Number 957 crashed at 17,76 before the 100-kilometer finish in Bornem

Alas I was unable to close the loop on Saturday 12th August, walking the 100-kilometre through the Antwerp, Flemish-Brabant and East-Flanders provinces, joined by 8.4k fellow nutcases, who started their cavalry on Friday 11th August at 9 o'clock in the evening from Bornem-centre.

Initially all went well, the course is as flat as a pancake, I carried the correct clothing, temperature and humidity was conducive to endurance sports and thanks to my worn and sturdy Scarpa mountain boots, I was kept safeguarded against painful blisters or twisted ankles. As a herd of migrating mammals, we stepped through the cold & wet night, until a drab morning greeted us near the Duvel brewery. Not even halfway, but 11 brave runners ahead already arrived at 10:30. Midway 2 guys from the Bundeswehr (German army) were so kind to take my picture (me at the left), amazing - in the distance still to come - how many young soldiers seem to suffer as much as everyone else.

Walking is one of my favourite pastimes, but after 50 kilometres, the nature of this journey was a bit shifting. Instead of delight, one becomes primarily focussed on continuing step-by-step, village-after-village: Merchtem - Buggenhout - Opdorp - Lippelo. Now I clearly felt that I didn't eat nor sleep appropriately, since for 4 consecutive days before the event, I went sailing after work, arriving late at home, and surviving on makeshift dinners. At some point 2 little girls like angles were distributing small colourful notes, each reading "persist": I'll keep and frame this little note, as it might also indicate: "If not this then next time".

For me this death-march proved its name worthy at 82,2 kilometres in Puurs, where I decided to take a nap around 4 o'clock in the afternoon, with 5 more hours to cross 17,76 kilometres (9 o'clock being the 24-hour deadline). Suddenly I raised too quickly to rush on, instead I collapsed completely, and found myself surrounded by the Red Cross. Really my petrol tank ran dry completely, and by the time I became fully conscious, I felt as stiff as a wooden board. Dragging myself off the stretcher, I decided to enter the ranks of the happy losers, swearing to myself I would never incur such an physical ordeal on myself ever again. Anyhow that was at the moment itself, meanwhile I already figured out how to better prepare next time ;-)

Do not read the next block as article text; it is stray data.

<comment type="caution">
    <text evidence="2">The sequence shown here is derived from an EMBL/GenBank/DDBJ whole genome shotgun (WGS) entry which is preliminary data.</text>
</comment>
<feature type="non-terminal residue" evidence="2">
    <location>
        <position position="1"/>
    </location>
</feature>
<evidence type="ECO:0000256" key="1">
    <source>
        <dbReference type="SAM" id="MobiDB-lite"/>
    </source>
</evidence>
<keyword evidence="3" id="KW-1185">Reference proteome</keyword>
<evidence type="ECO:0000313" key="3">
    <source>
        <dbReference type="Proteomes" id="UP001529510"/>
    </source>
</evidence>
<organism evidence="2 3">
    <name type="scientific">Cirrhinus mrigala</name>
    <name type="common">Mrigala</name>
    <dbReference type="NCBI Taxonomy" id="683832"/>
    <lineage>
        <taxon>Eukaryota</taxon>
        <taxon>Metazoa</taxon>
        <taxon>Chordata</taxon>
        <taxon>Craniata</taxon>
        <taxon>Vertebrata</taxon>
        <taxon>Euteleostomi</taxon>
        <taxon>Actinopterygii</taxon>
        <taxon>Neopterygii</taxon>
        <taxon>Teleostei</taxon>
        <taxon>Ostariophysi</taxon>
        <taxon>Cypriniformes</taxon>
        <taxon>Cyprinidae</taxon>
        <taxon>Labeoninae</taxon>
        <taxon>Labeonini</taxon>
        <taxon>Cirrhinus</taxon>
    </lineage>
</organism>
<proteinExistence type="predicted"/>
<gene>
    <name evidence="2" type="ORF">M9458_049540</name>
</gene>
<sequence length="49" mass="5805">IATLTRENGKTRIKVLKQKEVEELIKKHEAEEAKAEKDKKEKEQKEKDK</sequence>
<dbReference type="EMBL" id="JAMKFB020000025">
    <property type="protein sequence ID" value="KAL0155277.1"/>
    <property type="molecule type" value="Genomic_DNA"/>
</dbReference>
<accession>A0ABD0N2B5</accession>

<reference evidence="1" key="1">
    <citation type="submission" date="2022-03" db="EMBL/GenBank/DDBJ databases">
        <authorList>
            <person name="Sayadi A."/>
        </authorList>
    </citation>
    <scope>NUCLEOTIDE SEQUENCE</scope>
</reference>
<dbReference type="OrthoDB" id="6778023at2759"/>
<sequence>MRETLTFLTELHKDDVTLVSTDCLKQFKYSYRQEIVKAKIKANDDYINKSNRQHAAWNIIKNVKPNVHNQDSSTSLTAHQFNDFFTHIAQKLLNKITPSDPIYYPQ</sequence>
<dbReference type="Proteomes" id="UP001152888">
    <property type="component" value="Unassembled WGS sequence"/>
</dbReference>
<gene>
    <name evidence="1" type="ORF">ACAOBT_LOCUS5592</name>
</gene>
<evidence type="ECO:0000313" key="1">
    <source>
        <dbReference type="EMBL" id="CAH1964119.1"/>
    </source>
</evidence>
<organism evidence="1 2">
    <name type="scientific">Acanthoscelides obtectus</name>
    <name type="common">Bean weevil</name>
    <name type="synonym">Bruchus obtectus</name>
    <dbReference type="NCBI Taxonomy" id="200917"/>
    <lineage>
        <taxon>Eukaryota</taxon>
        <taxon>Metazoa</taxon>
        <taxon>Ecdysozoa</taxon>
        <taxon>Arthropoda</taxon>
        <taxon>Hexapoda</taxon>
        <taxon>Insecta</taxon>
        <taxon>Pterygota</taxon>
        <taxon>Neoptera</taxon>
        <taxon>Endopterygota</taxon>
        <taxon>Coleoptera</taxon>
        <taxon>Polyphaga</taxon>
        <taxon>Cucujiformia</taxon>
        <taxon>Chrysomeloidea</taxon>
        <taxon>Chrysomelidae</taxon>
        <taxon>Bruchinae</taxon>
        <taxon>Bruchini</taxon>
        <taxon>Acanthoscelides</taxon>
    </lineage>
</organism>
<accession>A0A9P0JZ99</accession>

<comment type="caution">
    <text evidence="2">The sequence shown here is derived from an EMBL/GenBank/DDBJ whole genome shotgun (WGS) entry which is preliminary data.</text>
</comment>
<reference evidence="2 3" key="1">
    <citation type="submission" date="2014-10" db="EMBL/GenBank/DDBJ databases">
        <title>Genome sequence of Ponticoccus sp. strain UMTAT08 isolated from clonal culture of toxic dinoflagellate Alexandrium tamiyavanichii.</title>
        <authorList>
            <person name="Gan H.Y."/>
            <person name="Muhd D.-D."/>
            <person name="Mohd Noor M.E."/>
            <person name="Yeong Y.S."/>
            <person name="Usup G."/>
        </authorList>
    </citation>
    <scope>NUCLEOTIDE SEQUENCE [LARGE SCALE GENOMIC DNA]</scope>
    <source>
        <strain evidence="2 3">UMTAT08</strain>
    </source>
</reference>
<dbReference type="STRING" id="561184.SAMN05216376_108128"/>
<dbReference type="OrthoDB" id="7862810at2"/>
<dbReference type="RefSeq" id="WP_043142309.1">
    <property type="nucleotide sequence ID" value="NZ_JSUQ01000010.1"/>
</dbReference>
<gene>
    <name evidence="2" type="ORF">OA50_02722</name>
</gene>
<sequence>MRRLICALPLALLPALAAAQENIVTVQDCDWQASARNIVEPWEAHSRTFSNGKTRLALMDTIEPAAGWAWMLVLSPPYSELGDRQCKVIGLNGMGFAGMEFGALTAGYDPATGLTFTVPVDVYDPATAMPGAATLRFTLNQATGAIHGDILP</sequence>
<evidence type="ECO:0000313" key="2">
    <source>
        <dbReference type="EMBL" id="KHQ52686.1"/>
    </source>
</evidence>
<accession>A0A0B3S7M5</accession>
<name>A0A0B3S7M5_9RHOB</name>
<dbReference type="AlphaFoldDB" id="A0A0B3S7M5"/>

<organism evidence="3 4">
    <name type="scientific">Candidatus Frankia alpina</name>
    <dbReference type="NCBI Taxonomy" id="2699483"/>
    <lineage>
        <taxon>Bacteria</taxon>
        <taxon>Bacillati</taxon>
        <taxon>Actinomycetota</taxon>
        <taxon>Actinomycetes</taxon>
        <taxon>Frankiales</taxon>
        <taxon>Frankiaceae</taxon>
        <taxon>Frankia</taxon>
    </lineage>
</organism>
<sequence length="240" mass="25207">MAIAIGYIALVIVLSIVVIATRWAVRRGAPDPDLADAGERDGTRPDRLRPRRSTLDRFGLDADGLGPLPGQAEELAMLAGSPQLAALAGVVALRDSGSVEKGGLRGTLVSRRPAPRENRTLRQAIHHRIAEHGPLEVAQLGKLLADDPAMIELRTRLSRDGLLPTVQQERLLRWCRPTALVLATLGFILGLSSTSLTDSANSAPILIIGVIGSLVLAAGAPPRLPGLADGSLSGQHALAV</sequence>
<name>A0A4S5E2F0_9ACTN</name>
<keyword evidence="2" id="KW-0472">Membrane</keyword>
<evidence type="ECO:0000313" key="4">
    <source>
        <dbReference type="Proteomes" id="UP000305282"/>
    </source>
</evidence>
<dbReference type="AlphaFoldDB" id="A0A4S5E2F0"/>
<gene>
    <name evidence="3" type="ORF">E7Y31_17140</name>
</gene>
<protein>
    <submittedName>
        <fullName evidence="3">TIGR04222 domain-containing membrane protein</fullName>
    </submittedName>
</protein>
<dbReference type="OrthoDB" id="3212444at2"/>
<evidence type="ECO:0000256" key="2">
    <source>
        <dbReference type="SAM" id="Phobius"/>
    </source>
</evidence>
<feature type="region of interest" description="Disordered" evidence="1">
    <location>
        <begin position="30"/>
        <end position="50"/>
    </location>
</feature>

• Catch 8-to-10-hours sleep days before, and sleep through the afternoon on Friday. What's killing is not so much the distance, but the fact that you deprive yourself of sleep during 24-hours, so your head/brain goes spinning.
  • Eat meaty and complete meals until day itself, then Friday consume a lot of pasta. During the voyage, stick to sandwiches, salty soup and lots of fruit. Next time I prepare some greasy ginseng broth to drink when I near the end, some sugar-tables might also bring solace, prepare for your batteries to go flat.
  • Actually I was dressed too well, next time I take a fleece which is not that thick, anyhow it is still beginning of August, even though night-temperatures fell below 10° Celsius.
  • Loose my Leki walking sticks in these conditions, I came to appreciate these implements for mountain and heavy backpack work, but in flat terrain they are more an annoyance and a burden to carry.
  • Excellent idea to carry 4 sets of spare socks (1 pair for each 25 kilometres), thanks to changing my feet were kept in top-form (in sharp contrast to my head).
  • A hip-bag seems more practical compared to a back-pack, no matter how light, the straps around your shoulders become uncomfortable.
  • Tiger-balsam doesn't soothe the potential pain in the knees or ankles sufficiently, next time I carry a tube of Algipan or something similar.
  • No use carrying an MP3-players - I feared I was going to get dead bored - prior to 50 kilometres you talk and listen with everyone, afterwards you become too preoccupied cruising ahead.

It's all in the head, you really can if you want to do it. Much of the material/mental preparation is strictly personal, however it can boost your morale if you can bring supporters with you, next time I won't forget to mobilise family and friends, since there seems to be a lot going on for non-walkers as well.

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